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India to phase out dirty fuel petcoke imports after AP investigation

To the statement of Associated Press that its investigation found that US oil refineries are exporting to India vast quantities of the dirty fuel, petroleum coke or petcoke which adds to the pollution containing 17 times more sulfur than the permitted limit, the government has responded that it plans to phase out petcoke import.

A day after the AP investigation was published, Indian Petroleum and Natural Gas Minister Dharmendra Pradhan said "We are planning to implement a system to stop imports and use home-produced petcoke for non-polluting sectors, such as cement production," He said fuel-hungry India consumes about 25 million metric tons of petcoke each year, nearly half of which is imported.

But what has provoked the environmentalists is its approach to domestic use. It argued in court this week that restrictions on petcoke around polluted New Delhi should be eased for certain low-impact industries.

Petcoke is a bottom-of-the-barrel leftover from the refining of Canadian tar sands crude and other heavy oils. It's cheaper and burns hotter than coal. But laboratory tests on imported petcoke used near New Delhi found it contained 17 times more sulfur than the limit set for coal.

Following a petition filed by an environmentalist M.C.Mehta, the Supreme Court had imposed a ban on the use of petcoke and furnace oil in three states of Uttar Pradesh, Haryana and Rajasthan in October. The environment ministry argued in an affidavit against the ban and sought that certain industries such as cement manufacturing be allowed to use a small amount of petcoke for about a year until they could come up with alternatives.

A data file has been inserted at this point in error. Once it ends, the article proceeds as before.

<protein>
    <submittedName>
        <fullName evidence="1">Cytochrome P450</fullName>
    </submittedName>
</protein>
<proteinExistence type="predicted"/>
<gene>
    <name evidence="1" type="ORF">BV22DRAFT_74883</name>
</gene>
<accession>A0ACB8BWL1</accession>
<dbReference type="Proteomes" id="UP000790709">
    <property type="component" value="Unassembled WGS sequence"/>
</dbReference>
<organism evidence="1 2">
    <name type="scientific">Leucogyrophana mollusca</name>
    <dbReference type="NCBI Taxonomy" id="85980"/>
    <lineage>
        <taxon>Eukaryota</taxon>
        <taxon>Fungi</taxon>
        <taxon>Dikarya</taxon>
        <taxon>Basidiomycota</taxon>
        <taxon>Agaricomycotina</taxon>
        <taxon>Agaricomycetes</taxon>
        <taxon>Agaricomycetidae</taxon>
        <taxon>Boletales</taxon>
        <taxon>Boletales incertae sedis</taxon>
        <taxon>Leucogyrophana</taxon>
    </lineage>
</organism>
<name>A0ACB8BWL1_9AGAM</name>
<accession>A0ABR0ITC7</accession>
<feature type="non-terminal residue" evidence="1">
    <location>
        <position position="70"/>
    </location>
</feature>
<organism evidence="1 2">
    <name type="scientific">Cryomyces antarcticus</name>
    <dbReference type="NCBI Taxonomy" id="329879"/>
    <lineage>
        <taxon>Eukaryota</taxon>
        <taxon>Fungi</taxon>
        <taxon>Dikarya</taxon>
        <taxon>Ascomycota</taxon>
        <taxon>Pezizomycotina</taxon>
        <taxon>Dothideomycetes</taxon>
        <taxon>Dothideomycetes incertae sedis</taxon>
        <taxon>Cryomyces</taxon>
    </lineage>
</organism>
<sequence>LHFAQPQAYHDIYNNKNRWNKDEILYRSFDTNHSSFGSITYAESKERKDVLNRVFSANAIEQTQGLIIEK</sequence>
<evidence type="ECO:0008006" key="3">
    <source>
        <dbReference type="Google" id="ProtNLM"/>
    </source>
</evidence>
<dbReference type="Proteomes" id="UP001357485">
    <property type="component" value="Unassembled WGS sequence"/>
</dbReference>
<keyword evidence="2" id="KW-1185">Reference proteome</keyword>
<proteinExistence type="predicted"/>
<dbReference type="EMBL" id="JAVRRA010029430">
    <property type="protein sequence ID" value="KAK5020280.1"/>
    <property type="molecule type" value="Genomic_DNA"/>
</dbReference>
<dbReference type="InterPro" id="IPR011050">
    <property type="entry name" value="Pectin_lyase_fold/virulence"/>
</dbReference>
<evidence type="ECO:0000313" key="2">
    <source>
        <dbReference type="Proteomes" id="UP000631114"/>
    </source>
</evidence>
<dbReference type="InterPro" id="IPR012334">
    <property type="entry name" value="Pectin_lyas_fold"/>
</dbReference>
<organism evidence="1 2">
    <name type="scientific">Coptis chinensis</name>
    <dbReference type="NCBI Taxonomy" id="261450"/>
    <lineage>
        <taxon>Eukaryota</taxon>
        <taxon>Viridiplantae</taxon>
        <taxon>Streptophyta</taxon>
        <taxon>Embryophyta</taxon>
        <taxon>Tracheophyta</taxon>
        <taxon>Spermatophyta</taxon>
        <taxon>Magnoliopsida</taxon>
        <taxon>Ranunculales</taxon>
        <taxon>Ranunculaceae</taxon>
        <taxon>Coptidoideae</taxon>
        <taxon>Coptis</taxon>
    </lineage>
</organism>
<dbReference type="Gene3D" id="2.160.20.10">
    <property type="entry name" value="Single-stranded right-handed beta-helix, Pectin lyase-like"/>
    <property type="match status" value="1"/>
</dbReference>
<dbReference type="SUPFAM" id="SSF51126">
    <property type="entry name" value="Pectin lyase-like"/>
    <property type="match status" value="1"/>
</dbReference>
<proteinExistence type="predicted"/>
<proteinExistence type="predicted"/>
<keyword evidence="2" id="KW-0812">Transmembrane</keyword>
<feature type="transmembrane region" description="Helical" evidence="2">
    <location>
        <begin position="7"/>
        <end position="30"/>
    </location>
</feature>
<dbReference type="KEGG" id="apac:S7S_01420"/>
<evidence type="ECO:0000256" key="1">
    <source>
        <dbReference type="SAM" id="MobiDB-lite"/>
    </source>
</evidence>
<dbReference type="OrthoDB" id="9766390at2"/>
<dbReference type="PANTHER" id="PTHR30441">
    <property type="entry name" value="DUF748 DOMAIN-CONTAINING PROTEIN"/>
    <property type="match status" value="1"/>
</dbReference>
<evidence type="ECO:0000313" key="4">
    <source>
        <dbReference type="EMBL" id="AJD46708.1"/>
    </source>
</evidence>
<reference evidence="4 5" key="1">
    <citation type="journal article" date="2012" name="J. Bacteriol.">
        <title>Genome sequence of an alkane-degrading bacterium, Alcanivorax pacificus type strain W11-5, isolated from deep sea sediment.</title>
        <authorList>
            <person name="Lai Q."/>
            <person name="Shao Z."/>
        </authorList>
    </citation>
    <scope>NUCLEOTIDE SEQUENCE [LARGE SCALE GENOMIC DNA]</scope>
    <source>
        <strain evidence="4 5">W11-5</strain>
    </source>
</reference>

But Mehta took objection to the argument and pointed out that there is an environmental emergency with New Delhi which is one of the most polluted cities in the world. He asked, "Is this government a custodian of people's life and health or is it there to benefit some industrialists?"

Polash Mukherjee, an environmentalist with the Center For Science and Environment, said the ban was important for ensuring clean air until industries move to cleaner fuels or install emission control measures.

New Delhi has been choking from air pollution in recent weeks. The air quality typically deteriorates at this time of year because the winds die down, people build street fires to keep warm and farmers burn fields of old crops.

The pollution has gotten so bad it has even interrupted India's favorite sport of cricket. This week the visiting Sri Lankan cricket team wore pollution masks and the bowlers complained they were short of breath. Some players vomited. Play was stopped several times on Sunday as match officials debated whether to continue, eventually deciding they would.

The Supreme Court will hear the government's oral arguments on easing the petcoke ban next week.

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